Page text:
Although some people are born with a proverbial “silver spoon” in their mouth that starts providing them with trust account funds at a very early age, most of us have to earn every penny we ever live on. This is one of the main reasons that starting a new business can be financially challenging to so many people.                                                                                                                      

Common exceptions to this problem are people who’ve waited to do this later in life when they have ample savings or those who can easily borrow all of the money they want due to significant collateral. Still others may have inherited sizeable wealth or have very wealthy partners or co-owners who can easily provide all of the necessary start-up capital. 

What’s Considered a “Small” Business?                                                                                           

For most of us who want to start a new business, we need to meet with experts to find out what types of financing are available to businesses of the size that we’d like to create. Of course, the definition of a “small” (for-profit) business can vary from industry to industry -- according to the Small Business Administration (SBA).                                                                                 

However, as a general rule of thumb, many people who aren’t tied to government financing programs often speak of small businesses as those that employ fewer than 500 workers. This means that roughly 80% of all American businesses fall under this general designation – or about 27.5 million companies.  

The following information will give you an idea of how many small businesses secure the financing they need while starting up. Of course, as they grow and perhaps desire to change their business structure to a partnership or corporation, their higher assets and new status will almost certainly open up many new doors to meet their financing needs.

Most Common Ways that Small Businesses Obtain Financing                     

  • They contact community banks or local credit unions for help. Until strong lines of credit are established for your business, you’ll usually do best if you’ll contact a local community bank or credit union to see if they can meet your needs – should you be unable to secure a loan or grant through the SBA (Small Business Administration). Just set up an appointment with your local banker or credit union employee to learn more about their underwriting, loan standards and other requirements;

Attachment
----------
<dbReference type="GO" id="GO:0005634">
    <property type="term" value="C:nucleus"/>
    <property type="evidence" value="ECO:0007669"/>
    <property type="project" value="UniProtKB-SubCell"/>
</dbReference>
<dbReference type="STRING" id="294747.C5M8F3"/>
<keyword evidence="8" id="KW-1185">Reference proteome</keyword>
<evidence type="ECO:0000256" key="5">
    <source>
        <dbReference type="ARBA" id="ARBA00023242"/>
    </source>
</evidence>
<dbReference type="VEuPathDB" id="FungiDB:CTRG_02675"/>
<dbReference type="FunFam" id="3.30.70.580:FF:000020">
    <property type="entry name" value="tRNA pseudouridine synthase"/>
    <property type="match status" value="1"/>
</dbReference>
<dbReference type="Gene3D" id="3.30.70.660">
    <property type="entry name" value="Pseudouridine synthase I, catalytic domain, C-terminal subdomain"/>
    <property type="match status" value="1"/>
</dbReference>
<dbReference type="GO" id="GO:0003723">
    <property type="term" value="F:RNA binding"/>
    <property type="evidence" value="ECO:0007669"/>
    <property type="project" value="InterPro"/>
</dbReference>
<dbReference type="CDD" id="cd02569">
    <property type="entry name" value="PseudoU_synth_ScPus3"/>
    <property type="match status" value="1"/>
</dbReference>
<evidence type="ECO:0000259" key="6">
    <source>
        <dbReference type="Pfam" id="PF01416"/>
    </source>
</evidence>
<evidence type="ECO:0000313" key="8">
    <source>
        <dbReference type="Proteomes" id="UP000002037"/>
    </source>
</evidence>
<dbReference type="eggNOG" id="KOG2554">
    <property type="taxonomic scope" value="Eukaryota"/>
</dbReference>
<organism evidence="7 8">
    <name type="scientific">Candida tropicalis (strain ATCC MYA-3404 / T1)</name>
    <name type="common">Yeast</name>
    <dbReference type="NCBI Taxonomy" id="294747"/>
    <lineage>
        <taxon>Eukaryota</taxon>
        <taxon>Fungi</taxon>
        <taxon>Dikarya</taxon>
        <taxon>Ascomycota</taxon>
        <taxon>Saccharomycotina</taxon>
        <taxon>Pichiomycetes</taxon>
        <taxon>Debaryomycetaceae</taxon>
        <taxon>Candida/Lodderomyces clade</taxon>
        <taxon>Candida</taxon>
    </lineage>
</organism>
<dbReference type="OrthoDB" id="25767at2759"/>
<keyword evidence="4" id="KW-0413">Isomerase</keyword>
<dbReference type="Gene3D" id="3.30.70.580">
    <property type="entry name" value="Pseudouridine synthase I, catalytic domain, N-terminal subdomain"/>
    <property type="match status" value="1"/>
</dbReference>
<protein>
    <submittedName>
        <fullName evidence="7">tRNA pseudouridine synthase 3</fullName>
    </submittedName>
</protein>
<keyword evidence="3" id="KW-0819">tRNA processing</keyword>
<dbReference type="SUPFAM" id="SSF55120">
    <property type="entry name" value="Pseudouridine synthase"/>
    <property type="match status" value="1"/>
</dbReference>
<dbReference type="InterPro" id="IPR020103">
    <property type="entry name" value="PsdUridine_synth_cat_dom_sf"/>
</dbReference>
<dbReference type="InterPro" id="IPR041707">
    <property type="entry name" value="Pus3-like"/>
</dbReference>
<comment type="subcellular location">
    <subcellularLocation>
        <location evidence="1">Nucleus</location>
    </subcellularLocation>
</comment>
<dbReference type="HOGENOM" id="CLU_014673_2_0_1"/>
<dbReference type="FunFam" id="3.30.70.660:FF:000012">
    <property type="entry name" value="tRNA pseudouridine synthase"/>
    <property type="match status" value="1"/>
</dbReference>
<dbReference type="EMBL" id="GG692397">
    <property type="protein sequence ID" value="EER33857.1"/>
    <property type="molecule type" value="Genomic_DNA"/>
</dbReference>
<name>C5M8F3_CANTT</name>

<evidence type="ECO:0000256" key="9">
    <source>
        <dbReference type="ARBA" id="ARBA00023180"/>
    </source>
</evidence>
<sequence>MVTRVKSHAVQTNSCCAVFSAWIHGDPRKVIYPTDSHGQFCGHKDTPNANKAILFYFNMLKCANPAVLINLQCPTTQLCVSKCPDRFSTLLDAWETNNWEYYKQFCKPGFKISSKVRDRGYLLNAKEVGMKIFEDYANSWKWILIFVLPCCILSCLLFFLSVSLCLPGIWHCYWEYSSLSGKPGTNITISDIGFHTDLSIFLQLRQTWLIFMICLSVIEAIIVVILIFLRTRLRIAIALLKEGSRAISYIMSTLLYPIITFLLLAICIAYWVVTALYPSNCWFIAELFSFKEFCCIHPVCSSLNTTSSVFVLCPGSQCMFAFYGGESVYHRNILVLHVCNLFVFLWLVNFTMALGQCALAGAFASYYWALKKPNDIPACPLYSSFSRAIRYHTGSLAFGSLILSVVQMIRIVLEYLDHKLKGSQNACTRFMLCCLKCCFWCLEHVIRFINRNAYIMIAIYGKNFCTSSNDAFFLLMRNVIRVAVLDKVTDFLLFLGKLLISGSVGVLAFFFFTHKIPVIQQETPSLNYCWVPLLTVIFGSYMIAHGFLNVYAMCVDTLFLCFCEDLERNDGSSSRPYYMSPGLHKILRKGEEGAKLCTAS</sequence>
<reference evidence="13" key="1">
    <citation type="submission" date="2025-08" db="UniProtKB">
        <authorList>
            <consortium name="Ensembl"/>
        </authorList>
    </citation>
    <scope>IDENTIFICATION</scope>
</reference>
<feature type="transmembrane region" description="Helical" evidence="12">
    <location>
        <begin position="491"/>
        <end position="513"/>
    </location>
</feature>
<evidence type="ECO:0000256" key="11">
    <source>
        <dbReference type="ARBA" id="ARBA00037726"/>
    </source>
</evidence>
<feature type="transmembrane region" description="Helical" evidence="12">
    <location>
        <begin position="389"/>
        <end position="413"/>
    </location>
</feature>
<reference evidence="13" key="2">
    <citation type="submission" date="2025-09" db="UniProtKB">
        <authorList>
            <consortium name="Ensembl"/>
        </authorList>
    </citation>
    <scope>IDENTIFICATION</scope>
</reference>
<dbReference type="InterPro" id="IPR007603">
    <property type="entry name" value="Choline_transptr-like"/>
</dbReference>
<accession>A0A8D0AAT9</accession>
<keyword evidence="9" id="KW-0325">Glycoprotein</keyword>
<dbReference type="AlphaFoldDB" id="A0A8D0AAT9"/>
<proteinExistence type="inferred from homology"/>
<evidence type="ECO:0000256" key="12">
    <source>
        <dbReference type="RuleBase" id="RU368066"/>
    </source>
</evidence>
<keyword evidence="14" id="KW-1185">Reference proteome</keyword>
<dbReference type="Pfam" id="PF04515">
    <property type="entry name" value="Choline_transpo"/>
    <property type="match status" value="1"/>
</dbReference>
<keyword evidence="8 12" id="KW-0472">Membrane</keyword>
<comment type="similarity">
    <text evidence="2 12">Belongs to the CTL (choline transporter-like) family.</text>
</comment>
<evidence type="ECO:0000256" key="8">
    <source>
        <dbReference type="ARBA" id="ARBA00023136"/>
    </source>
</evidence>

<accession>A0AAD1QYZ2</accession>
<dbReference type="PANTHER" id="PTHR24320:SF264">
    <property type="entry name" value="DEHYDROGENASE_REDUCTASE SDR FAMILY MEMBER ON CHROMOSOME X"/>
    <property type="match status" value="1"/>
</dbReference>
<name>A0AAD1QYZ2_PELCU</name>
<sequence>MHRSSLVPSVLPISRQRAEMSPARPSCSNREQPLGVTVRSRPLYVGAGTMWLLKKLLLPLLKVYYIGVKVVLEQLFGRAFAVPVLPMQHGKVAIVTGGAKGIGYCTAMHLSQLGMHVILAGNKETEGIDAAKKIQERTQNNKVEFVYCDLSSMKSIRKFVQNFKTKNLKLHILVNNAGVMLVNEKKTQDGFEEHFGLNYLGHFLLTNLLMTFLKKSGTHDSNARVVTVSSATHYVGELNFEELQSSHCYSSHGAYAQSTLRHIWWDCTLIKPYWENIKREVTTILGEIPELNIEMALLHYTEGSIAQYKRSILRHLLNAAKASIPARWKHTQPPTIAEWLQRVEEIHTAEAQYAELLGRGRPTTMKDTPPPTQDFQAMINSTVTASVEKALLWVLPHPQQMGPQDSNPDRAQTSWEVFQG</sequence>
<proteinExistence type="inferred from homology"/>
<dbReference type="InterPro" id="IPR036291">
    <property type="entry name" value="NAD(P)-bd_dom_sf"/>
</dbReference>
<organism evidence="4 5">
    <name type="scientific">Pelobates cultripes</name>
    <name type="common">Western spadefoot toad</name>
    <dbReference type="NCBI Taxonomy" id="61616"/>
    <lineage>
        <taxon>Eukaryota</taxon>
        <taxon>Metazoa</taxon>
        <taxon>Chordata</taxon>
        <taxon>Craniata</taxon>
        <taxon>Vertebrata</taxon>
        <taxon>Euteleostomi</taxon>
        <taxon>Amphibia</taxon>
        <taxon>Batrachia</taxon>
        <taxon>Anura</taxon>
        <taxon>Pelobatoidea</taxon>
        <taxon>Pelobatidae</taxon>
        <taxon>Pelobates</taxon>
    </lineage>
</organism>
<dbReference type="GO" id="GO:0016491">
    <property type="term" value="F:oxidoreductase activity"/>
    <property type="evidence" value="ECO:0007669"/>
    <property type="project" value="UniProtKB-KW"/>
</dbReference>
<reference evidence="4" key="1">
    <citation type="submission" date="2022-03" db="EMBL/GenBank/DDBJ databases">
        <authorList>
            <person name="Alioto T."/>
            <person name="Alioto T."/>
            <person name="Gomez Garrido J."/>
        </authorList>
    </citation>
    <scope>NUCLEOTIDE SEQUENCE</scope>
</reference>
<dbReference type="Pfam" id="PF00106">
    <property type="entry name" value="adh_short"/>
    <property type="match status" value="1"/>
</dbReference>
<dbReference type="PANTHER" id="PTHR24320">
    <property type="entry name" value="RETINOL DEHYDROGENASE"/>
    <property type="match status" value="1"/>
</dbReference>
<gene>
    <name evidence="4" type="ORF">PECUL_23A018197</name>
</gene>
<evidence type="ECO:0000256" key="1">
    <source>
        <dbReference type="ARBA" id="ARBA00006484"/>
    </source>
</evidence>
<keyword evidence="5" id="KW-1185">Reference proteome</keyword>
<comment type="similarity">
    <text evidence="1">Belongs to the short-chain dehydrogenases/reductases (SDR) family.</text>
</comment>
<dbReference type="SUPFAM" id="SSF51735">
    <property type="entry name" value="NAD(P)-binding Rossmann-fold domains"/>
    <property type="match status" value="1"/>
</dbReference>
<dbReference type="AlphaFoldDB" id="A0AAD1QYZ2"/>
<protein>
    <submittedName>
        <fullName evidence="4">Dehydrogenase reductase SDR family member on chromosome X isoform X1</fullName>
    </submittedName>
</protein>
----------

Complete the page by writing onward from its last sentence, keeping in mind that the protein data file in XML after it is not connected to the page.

• They obtain a loan based upon their business’ accounts receivable. If you cannot obtain a loan simply based upon the collateral you (and your possible partners/co-owners) have, ask if you can borrow against your established accounts receivable. You should be able to find a lender at some point who will consider loaning you money based upon roughly “75-80 percent of the value of all receivables” that the lender considers trustworthy. A concept of “factoring” is often used with such loans;

  • They turn to local finance companies. Depending upon the size of the city where you’re company is located, you should be able to find several finance companies.  However, they should probably be among your last choices for funds since many of them charge rather exorbitant interest and fees for their services;

  • They obtain help from either purchase order financing or a merchant cash advance. The former involves finding a lender who will loan you money based upon one or more of your largest purchase orders; this involves a process similar to the “factoring” referenced above. A merchant cash advance is one granted by a lender who is willing to loan you money based upon the lender collecting “a set percentage of  your company’s daily credit card receipts.” Of course, both of these options should also only be considered (due to their high fees) when no other lending resources are available to you;

  • They pursue inventory financing. This is basically what the term implies, obtaining a loan based upon the size and value of your current business inventory. The lender will expect to be paid as you sell off your inventory;

  • Some new businesses will seek out unsecured lines of credit. Should you and your business co-owners be unable to obtain a “start-up” business loan of some kind, you may still be able to obtain an unsecured line of credit if your individual credit scores are quite high. However, the fees charged for such loans can be very high;

  • They may borrow from some type of Individual IRA. “For a fee, a handful of companies will help a small business owner invest part or all of a 401(k) or other IRA (individual retirement account) into [a] business.” Yet like many of the other options already noted above, you may have to pay some rather high fees to obtain money in this manner;

  • They may borrow funds from their own company’s (emergency) savings account. Obviously, this type of account is one you may need to leave untouched for other emergencies. However, it’s obviously very wise to establish a strong business savings account and keep it properly funded. Just use these funds when you have no other viable options.

Always feel free to contact your Peachtree City business attorney for additional ideas about how you should go about funding your business – as well as the closest local office of the federal government’s SBA (Small Business Administration).


To obtain help with handling all of your Georgia business planning needs, please contact Shane Smith Law today.  You can schedule your free initial consultation with a knowledgeable Peachtree City estate planning attorney by calling: (770) 487-8999.

Shane Smith
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